The women never directly address each other. Though missing, their husband’s presence pervades the entire show — mostly because his wives can’t stop talking about him. We learn, through some pretty good work from actor Anne James, that Dass was born disabled (“crippled, crawling like an insect / worm / cicak” etc), but mostly overcame it through sheer determination.

The sandpit in the play’s title refers to a hole in the ground Dass dug with a spatula. He built up his strength by training his legs to stand in it over months at a time. Outsider/masculinity issues abound. Hence, I suppose, the good wife of stature (for the outcaste without), and the…second wife (for the he-man within).

We learn that Dass is now heavy-set and strong. A downtown gangster, he commands enough fear that people in his area give him money. Dass’ shady friends from his dodgy workplace make appearances here and there. (I spent most of my time wondering who the hell they were in the play.)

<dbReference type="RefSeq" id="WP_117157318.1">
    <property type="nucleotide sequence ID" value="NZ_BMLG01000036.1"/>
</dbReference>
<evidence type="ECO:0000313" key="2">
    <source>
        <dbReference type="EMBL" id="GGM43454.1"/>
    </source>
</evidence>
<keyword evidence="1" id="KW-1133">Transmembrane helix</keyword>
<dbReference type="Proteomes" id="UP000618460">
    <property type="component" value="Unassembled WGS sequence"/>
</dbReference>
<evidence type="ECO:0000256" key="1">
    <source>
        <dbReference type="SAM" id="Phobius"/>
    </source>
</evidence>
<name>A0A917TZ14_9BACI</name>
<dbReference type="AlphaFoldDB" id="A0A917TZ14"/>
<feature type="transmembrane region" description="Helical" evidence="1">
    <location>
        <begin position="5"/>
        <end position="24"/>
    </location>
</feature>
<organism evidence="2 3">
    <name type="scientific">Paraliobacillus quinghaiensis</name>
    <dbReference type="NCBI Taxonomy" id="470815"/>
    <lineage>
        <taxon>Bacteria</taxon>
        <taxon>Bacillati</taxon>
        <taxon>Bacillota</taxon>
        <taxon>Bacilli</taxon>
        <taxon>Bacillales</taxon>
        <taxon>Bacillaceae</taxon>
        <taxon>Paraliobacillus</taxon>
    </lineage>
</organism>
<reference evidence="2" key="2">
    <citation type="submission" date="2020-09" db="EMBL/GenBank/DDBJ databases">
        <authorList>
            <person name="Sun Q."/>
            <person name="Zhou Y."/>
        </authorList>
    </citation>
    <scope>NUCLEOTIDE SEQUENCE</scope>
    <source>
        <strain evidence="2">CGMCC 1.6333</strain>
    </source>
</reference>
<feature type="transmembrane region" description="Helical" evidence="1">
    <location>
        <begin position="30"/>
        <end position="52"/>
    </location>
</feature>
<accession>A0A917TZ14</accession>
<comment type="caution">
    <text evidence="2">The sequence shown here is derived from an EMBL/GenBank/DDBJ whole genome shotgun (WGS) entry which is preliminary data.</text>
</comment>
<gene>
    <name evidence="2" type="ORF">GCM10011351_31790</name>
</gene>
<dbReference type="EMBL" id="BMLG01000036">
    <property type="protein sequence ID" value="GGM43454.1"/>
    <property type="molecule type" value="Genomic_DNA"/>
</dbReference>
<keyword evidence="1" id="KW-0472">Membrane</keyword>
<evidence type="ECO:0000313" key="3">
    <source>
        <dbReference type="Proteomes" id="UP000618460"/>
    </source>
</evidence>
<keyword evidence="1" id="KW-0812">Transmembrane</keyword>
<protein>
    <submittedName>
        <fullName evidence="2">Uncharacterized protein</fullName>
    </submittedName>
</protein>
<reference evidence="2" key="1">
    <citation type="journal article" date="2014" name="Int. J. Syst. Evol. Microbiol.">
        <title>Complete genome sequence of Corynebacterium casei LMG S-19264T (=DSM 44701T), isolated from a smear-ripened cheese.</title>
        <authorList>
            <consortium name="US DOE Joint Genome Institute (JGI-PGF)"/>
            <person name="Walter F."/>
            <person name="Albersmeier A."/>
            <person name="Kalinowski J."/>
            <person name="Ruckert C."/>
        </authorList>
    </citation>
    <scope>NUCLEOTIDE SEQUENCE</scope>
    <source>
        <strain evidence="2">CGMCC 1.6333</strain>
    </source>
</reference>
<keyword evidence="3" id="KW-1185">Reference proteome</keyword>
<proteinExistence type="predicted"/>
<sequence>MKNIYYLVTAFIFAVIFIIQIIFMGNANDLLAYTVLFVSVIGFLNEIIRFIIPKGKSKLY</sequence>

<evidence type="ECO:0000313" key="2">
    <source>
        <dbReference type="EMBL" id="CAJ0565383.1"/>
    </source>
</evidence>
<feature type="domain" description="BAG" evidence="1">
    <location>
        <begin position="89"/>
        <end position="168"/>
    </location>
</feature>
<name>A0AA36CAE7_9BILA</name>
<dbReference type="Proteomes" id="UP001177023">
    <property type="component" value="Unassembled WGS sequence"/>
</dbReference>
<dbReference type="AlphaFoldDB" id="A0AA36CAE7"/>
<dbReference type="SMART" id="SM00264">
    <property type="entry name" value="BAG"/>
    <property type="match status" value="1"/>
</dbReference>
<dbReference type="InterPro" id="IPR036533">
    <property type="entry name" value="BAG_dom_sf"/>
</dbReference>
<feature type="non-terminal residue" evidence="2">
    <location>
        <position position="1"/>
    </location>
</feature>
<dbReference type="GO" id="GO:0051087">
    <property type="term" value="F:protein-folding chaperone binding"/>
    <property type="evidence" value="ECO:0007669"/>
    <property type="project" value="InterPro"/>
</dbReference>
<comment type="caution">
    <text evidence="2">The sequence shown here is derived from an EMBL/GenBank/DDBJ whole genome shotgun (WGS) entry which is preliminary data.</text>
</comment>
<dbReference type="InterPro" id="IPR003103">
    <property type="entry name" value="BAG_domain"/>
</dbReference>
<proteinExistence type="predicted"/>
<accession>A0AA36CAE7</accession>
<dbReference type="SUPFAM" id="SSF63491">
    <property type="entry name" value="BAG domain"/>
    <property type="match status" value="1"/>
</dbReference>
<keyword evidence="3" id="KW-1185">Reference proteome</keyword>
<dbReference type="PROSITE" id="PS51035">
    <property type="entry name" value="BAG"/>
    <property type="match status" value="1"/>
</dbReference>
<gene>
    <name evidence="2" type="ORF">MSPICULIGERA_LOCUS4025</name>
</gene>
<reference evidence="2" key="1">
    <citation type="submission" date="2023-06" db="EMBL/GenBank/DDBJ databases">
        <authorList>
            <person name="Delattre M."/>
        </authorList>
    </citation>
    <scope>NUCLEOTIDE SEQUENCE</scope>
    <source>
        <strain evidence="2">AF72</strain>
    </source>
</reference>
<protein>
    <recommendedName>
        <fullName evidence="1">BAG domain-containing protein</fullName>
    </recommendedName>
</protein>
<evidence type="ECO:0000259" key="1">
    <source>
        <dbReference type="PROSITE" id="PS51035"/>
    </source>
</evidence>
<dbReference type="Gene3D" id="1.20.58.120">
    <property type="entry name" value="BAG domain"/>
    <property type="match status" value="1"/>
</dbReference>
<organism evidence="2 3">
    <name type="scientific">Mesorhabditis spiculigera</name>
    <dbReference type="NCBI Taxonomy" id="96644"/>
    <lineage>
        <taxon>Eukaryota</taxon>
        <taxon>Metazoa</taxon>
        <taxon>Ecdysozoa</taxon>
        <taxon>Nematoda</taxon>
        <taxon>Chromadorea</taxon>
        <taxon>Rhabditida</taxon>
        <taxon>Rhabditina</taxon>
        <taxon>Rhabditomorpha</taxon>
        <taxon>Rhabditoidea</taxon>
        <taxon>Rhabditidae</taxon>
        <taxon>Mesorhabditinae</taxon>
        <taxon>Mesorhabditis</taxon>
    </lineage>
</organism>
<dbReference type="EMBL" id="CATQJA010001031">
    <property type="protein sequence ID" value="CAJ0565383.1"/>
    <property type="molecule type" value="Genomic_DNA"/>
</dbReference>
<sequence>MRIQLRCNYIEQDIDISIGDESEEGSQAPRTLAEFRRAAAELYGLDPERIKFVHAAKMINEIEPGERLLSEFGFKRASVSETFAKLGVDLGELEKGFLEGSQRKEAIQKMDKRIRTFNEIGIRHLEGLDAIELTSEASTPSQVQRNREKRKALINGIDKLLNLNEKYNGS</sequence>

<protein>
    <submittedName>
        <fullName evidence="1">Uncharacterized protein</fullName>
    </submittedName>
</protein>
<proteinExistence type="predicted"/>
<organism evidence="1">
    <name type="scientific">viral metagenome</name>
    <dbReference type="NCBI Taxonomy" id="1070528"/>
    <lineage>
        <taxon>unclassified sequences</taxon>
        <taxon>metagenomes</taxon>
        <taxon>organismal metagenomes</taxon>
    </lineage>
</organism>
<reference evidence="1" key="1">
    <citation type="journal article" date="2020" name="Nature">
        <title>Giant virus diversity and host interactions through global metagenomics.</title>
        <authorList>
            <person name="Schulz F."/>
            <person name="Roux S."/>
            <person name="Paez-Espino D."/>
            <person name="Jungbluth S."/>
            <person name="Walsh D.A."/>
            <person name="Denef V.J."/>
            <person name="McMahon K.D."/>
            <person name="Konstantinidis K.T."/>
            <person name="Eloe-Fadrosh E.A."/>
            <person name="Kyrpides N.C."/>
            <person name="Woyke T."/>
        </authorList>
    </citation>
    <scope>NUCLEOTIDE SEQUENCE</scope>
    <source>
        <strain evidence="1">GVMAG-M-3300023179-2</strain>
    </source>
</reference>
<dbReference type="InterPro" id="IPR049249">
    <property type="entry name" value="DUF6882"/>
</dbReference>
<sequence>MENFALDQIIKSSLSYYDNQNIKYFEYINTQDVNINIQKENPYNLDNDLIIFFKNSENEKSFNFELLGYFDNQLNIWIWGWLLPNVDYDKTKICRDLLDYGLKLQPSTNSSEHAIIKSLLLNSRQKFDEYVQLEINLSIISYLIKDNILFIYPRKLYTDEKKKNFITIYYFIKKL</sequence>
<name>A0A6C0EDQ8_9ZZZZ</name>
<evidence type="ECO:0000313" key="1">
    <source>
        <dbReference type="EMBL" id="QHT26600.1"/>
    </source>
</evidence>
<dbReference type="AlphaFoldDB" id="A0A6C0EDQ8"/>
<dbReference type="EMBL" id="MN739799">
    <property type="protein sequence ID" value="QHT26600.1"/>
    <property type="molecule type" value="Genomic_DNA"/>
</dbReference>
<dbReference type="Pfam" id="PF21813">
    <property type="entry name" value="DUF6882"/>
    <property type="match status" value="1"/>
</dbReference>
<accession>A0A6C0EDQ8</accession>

So what happens when you bring a 20-year-old play to a contemporary audience? Well, the historical significance to Malaysian theatre is interesting. But I didn’t connect with the play at all. Simply put, I found it horribly tedious.

The play is text-heavy. It doesn’t matter what you understand, or how quickly, the women will take turns to painfully explain the neurotic mechanisms of their relationship with Dass and each other. Bless the small mercy that Dass wasn’t there to have his own expository monologues too.

Minus the fact that they don’t actually speak to anyone, I’m really not too sure The Sandpit would pass a Bechdel test any better than a Michael Bay film could.